May 17, 2011 - "Tasteful" web pages

Rocket Fuel at Coffee Zone on 9th St.

Any restaurant chef will tell you, it's not enough to have food that tastes good — the presentation is every bit as important. The food itself must look good, and it must be well plated, and served in an ambiance that matches the food. I believe this presentation should be carried even further: to the web site! More and more people are finding new restaurants and deciding where to eat based on a web presence, and a good presentation there will go a long way to attracting clientele. This requires a clean, well-designed and efficiently implemented web site, and also attractive and appetizing pictures of the food and the ambience provided there. No stock photography, please — we want to see what we're going to get when we get there!

Unfortunately, food photography is one of the most difficult disciplines in commercial photography. And the interior of a classy restaurant with a cozy feeling and appropriately dim lighting is not much easier to capture. As a result, many one-off restaurants have few or no photos on their web sites, or the photos are of poor quality and don't serve to enhance the appeal. On the other hand, a few restaurants have taken the care to get excellent photographs of both the restaurant and the food, and as a result, have a much more attractive web presence. We'll look at examples of each in today's blog.

Before I go any further, let me point out that I am only judging the effectiveness of the photography on the web-page, not the quality of the restaurant. In fact, I've eaten at all of the restaurants discussed today, and enjoyed them all. They all are among the best in Columbia (which is saying something!), and I heartily recommend every one of them. I'm also sticking to locally-owned restaurants. It's not fair to compare them to big chains that can get photos done regionally or nationally, and that operate with a much higher marketing budget overall. From the big chains, I would expect excellence (though I don't always see it!). For our local restaurants, struggling to get by on thin margins, it's a much tougher problem to get good photography. Tough... but not impossible! Oh, and the picture at left is one I took of a cup of "rocket fuel" at Coffee Zone on Ninth St., just because I thought I should start with something neutral, and, well, because I really love my coffee! None of the rest of the pictures are mine, good or bad. They are all copyrighted images, and are used here under fair use guidelines of commentary, criticism and teaching.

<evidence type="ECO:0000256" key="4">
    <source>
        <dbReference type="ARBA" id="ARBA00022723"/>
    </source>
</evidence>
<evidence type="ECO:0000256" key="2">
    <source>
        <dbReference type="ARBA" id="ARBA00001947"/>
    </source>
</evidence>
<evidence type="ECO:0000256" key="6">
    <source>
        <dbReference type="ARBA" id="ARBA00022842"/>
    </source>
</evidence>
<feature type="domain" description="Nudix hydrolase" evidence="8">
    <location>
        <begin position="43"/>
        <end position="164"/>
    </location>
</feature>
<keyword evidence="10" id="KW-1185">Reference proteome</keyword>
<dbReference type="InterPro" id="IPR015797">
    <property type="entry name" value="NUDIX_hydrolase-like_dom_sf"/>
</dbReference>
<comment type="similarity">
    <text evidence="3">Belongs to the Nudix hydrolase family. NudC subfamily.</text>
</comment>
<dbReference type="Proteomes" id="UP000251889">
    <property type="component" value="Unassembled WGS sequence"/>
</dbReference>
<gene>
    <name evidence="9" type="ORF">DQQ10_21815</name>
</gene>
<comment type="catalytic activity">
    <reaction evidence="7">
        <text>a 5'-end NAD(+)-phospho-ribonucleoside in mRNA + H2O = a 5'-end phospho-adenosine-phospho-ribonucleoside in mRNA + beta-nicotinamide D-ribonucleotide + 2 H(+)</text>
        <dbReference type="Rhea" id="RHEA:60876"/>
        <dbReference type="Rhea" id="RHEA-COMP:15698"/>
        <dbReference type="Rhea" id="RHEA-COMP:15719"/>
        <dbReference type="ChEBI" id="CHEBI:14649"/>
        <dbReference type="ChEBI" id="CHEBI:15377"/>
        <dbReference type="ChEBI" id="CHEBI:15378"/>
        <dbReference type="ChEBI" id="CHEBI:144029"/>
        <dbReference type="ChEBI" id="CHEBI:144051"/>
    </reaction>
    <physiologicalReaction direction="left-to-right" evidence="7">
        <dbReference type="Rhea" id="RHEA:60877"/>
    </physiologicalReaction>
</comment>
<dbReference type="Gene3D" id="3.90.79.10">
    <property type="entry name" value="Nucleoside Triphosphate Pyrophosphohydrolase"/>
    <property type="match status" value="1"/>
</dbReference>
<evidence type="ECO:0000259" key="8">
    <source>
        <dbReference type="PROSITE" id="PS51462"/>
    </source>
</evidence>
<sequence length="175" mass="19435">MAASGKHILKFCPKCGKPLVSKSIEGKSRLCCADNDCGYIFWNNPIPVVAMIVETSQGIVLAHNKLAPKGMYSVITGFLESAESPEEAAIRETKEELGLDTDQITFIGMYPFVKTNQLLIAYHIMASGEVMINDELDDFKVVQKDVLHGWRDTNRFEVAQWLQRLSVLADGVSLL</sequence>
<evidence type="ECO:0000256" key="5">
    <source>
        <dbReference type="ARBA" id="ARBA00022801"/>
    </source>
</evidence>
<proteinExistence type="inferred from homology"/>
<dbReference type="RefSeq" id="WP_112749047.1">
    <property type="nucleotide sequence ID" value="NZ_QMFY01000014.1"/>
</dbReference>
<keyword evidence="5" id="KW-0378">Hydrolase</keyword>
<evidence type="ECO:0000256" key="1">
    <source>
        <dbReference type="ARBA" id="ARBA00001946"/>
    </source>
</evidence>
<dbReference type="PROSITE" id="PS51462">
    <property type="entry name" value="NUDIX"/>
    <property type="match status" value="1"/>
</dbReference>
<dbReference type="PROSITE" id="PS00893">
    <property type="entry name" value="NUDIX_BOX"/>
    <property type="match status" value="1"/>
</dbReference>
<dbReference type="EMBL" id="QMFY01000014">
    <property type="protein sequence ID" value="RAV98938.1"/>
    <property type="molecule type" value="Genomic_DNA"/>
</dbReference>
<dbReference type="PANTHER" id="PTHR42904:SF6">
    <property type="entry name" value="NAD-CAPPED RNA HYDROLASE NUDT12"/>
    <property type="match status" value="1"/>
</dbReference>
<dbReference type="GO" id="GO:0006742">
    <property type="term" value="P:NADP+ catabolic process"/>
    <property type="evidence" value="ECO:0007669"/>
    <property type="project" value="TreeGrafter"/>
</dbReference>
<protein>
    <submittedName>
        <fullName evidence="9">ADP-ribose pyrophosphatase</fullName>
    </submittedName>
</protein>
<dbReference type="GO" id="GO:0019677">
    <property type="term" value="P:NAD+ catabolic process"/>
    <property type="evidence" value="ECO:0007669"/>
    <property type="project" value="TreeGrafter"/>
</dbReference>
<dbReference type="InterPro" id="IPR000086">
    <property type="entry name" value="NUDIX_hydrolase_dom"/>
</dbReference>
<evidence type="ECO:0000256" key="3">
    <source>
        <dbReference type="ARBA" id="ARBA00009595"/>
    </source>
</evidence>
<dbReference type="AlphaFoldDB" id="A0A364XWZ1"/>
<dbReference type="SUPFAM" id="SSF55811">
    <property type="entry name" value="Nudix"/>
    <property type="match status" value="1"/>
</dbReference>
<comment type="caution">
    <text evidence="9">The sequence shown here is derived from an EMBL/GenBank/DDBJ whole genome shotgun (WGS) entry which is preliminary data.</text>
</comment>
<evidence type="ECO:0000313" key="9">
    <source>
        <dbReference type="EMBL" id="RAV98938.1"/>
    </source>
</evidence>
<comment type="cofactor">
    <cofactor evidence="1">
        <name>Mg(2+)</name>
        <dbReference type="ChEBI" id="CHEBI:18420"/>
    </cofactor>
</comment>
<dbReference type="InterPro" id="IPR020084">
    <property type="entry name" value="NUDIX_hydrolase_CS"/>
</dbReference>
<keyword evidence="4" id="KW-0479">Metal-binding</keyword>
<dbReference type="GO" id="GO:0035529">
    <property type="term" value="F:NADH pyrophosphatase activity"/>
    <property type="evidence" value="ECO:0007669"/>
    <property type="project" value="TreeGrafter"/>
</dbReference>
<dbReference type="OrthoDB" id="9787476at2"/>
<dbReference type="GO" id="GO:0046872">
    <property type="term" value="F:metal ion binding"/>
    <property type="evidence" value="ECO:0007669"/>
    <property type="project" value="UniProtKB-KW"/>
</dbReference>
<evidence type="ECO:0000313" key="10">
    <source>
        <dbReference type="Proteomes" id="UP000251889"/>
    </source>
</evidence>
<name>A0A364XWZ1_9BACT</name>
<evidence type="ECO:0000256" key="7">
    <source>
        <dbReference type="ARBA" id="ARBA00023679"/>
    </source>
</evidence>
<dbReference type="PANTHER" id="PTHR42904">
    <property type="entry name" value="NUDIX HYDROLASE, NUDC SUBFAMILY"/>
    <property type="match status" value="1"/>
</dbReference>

D. Rowes one image

First let's start off with an example of a web site that has no visual impact at all: D. Rowes ( A great sports-themed restaurant, they have an extensive web site with many pages and lots of information... and just one picture, a sepia-tone image of a lonely corner of the restaurant, completely overblown by a bright window and featuring way too much ceiling. That picture, on the front page, is the only one I could find in the entire site. Now this is a place with a lot of visual appeal - a fun place to eat, with good attractive food. Why don't they show it more? Maybe because it's hard to do.

Having no pictures is bad enough — it's worse, I think, to have bad pictures, and that, unfortunately is what I find at Boone Tavern's photo page ( The thumbnails of the six photos from their web site are shown (go to the web site for the full-size images if you want). The ones on top were all clearly taken with a low-powered on-camera flash, which produced terrible flare on the mounted pictures, and which illuminated only the very foreground of the other two, leaving the rest of the image dark and with a bad yellow color cast from the incandescent lights. The pictures in the lower layer were taken with available light, but are not particularly inviting. The best of them is probably the drink shot, but even it could benefit from some cropping (let's get rid of those plates!) and histogram adjustment to brighten the shot and punch up the colors. There are no shots of the main dining area (with or without people), and really not much that gives an idea of the food. In fact, from these shots you might think they only do buffet-style banquets, which is far from the truth! I would love to see this web site have pictures that reflect the elegance of this excellent restaurant, but these just don't do it.

Boone Tavern's photos

So does any restaurant in Columbia have good food photography? You bet! Check out the "Album" tab at Jina Yoo's Asian Bistro's site ( It's a flash page, and it loads a little slowly at first if you don't have a really high-speed link, and the music is a bit much (though they do at least give a volume control on the top of the page!), but the photos are plentiful and excellent. There are lots of consistently beautiful photos throughout the web site, and they give a great sense of the style of the restaurant. The quality of the photography is outstanding: good composition and color, a consistent "feel" across all of the images, and uniformly appetizing shots that clearly reflect the food and ambience of the restaurant. The shots below are are just six of the many in their album. For my money, this is an excellent use of photography in a restaurant's web presence. And before you ask, no, I don't know who did their photography - I wish I could say it was me!

Jina Yoo's photos

Whether you are promoting a restaurant, or a clothing boutique, a variety of consumer widgets, or just your capable office staff, well-executed professional photography can make a huge difference in the image you present. Make the effort to get excellent quality in your promotional materials, and the benefits will follow, guaranteed! Happy shooting!

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